Something that is important to me: People. One of the reasons I like to have money is because I like to share it with people. I am always thinking of thoughtful gifts that I wish I had money to buy. I want to contribute to causes and ease the suffering of others. One of the sources of my social anxiety has been not finding people whose love for others matches my own. I enjoy discussing ideas and books and the experiences that I could be having with others. But instead, I just sit at home and read my books and comment about them online. I also really love food, and part of what I love about it is cooking for others or taking them to restaurants to share things that I think taste good.
So yes, money is important to me, but not simply for the having of it. When I thought about having to work really hard to have more money, it did not appeal to me, because I would be stressed out all the time. I worried about having to take cases that made me feel icky inside just so I could meet my billing goals. I thought about having to stand up in court and articulate positions that made my moral compass spin out of control. There are plenty of people/lawyers out there who would be able to do that, but I really don’t think I’m one of them.
And thankfully, Justin Malik from OLD and the Minimalists helped me realize that THAT’S OKAY. I can make do with less. I can find other avenues of satisfaction than jumping into the rat race and getting a move on. If I had really wanted the “success” of a profit-driven life, I would have already been on that path. I would have gone to law school right out of undergrad. I would have researched and done everything I could to have aced the interview for the summer associate position at the huge lawfirm after my first year. I would be holed up in a law firm somewhere right now, only coming up for air in the darkness like some kind of vampire. And I would have the money that I wanted. But obviously that wasn’t what I wanted, because that wasn’t what I did. Instead, I picked opportunities that allowed me to help people. I chose opportunities that allowed me to live and work where I wanted to, instead of where I was told to go.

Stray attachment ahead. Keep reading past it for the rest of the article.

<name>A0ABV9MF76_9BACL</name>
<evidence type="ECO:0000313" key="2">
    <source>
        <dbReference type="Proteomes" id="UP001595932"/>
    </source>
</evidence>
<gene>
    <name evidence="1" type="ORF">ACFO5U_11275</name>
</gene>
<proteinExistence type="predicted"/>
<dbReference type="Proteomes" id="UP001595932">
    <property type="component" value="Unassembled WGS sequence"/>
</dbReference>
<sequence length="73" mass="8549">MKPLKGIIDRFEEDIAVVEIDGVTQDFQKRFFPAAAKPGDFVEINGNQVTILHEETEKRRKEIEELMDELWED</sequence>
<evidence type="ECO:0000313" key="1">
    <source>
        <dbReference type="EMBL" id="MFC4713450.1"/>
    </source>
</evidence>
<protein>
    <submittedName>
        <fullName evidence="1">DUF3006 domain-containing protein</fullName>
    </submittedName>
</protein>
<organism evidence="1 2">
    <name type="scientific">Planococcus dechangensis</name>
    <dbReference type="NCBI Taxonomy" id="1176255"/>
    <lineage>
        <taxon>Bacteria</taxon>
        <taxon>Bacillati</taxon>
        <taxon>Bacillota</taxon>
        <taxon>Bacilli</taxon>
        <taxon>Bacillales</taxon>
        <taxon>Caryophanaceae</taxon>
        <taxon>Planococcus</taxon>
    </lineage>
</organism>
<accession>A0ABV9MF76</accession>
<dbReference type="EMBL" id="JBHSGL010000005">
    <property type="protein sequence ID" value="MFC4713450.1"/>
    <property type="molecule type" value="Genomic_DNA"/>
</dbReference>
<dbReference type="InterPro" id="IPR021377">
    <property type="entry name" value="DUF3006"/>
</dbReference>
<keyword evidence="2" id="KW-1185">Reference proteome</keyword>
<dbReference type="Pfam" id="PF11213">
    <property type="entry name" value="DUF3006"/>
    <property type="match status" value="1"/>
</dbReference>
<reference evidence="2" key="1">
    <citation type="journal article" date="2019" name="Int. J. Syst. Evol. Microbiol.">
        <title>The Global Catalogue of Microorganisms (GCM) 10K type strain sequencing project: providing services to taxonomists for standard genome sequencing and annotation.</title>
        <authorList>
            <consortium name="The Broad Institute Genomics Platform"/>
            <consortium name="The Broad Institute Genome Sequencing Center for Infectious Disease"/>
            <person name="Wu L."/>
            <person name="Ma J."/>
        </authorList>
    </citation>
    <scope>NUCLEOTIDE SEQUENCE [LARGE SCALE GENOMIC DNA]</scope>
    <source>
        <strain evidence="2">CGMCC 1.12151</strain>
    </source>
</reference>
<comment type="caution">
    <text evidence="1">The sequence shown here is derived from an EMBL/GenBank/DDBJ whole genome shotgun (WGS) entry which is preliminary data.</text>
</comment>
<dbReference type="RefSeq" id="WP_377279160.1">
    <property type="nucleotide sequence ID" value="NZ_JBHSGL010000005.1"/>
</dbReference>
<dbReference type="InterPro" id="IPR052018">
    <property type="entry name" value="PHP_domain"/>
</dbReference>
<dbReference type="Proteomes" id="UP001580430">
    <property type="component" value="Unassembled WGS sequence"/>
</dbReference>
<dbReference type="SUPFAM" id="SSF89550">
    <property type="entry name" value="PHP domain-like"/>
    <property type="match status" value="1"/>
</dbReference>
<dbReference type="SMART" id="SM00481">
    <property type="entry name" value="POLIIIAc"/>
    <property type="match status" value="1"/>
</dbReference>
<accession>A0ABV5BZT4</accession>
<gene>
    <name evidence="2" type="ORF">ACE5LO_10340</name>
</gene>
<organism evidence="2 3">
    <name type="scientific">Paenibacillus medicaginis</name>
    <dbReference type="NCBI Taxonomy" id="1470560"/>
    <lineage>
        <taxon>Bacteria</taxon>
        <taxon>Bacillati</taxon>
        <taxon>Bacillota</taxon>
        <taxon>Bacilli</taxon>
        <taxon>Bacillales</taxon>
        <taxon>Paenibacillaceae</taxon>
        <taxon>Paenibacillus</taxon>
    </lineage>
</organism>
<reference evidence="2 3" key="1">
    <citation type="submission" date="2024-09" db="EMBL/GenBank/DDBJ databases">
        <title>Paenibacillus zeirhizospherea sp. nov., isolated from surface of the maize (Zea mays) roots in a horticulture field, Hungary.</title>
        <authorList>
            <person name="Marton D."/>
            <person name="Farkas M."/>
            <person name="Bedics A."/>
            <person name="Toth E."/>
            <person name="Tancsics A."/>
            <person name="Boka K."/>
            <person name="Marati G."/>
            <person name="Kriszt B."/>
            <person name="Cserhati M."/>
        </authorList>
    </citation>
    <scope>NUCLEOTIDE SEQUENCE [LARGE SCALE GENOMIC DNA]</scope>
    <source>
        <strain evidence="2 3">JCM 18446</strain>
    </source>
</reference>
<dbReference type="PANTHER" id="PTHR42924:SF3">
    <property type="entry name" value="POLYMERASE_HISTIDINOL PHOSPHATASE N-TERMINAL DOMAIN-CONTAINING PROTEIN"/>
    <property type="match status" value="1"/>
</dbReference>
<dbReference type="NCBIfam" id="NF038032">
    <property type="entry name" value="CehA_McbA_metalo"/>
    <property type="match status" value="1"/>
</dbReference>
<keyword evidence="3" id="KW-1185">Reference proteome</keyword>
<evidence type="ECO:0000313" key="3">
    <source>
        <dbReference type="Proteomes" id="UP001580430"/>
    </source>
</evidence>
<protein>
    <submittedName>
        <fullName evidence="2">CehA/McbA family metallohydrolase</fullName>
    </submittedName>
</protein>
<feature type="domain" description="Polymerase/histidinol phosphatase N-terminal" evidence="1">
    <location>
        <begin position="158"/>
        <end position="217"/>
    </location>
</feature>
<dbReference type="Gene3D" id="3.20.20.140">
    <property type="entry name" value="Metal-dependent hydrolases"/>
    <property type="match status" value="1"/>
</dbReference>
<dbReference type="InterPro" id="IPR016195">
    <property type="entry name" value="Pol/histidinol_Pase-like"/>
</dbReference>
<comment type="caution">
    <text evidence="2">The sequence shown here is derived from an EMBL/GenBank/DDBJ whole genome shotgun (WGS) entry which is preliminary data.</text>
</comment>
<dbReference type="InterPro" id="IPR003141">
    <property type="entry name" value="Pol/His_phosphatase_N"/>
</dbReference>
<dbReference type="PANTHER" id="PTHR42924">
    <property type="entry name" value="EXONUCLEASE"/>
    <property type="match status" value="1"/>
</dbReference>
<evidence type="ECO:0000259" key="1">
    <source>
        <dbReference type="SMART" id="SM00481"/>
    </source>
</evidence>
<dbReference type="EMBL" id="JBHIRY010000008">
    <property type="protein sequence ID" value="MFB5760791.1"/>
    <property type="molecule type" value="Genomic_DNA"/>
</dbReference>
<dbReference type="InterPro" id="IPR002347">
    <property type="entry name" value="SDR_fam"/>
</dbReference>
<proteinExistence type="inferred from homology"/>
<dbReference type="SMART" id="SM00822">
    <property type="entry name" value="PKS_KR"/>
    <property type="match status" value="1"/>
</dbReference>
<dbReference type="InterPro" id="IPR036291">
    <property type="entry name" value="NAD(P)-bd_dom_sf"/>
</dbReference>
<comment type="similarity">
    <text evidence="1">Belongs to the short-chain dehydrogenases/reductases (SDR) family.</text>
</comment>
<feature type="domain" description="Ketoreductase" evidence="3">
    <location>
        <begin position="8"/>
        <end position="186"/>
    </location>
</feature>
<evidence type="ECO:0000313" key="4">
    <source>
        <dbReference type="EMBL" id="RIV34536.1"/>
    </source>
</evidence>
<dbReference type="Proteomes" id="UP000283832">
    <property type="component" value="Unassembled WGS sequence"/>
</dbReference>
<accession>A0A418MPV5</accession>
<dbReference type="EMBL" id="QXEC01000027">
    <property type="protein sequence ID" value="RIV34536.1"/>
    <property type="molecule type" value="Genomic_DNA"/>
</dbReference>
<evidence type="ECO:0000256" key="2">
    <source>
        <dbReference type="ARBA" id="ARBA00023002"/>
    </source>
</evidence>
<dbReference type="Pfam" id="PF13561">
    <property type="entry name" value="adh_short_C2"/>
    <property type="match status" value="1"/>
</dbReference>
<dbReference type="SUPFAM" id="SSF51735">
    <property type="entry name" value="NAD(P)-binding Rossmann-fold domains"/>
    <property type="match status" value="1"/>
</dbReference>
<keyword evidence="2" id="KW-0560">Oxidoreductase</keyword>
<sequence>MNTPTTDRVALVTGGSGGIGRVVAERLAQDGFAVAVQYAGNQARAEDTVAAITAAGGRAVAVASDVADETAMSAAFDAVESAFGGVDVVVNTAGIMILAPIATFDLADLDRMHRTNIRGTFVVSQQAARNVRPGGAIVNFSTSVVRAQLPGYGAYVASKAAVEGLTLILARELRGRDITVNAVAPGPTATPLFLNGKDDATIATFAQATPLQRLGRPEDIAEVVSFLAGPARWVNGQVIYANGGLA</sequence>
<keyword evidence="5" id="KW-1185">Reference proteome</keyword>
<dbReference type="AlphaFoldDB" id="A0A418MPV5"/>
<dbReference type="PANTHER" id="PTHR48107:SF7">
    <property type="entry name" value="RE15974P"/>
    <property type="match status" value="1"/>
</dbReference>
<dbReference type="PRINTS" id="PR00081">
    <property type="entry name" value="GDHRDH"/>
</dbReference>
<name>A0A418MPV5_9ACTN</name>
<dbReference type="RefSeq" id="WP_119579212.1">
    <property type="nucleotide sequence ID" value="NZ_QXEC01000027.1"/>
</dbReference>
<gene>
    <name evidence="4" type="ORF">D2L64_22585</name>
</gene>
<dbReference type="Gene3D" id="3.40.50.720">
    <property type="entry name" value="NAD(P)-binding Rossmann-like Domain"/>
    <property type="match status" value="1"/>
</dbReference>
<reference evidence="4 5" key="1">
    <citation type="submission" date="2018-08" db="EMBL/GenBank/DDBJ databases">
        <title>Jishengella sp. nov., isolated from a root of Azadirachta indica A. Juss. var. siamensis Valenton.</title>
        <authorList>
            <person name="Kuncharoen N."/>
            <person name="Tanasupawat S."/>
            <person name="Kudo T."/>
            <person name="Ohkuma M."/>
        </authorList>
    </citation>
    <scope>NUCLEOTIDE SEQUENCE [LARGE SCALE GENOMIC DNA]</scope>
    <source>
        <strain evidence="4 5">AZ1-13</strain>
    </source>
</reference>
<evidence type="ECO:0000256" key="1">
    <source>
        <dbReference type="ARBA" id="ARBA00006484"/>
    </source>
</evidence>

It probably helps that I come from a family who has also not particularly valued things. I mean, my grandparents lived with us when I was a kid. My parents always drove used cars and my dad fixed them to keep them going. We didn’t shop name brands and who knows where our clothes even came from. Food was nothing fancy but it was made at home. I knew people who had money (at least more than we had) and never saw anything that interested me about what they had going on. Dreams were not a part of life; we just did what we had to do and what we wanted to do. I think about my grandparents a lot when I think about my future. Would they have been happier as millionaires? I don’t think so. They were happy to have each other and be able to walk on the beach or go for a bike ride, or do an obstacle course race on golf carts at the campground where they stayed in Florida during the winters. They could have had more, but they had enough.
So as much as I worry about whether the money will be enough, I know that it will. I know that my happiness will be the measure of my success. And I’m already happy with my decision. I know that these lawyers will ensure that I have a successful career in the true sense of the word: that I will stick with it and do good in the world and that I won’t get burnt out by twisting my morals until I can’t recognize them anymore. I made my decision by looking into my heart, and being happy with what I saw.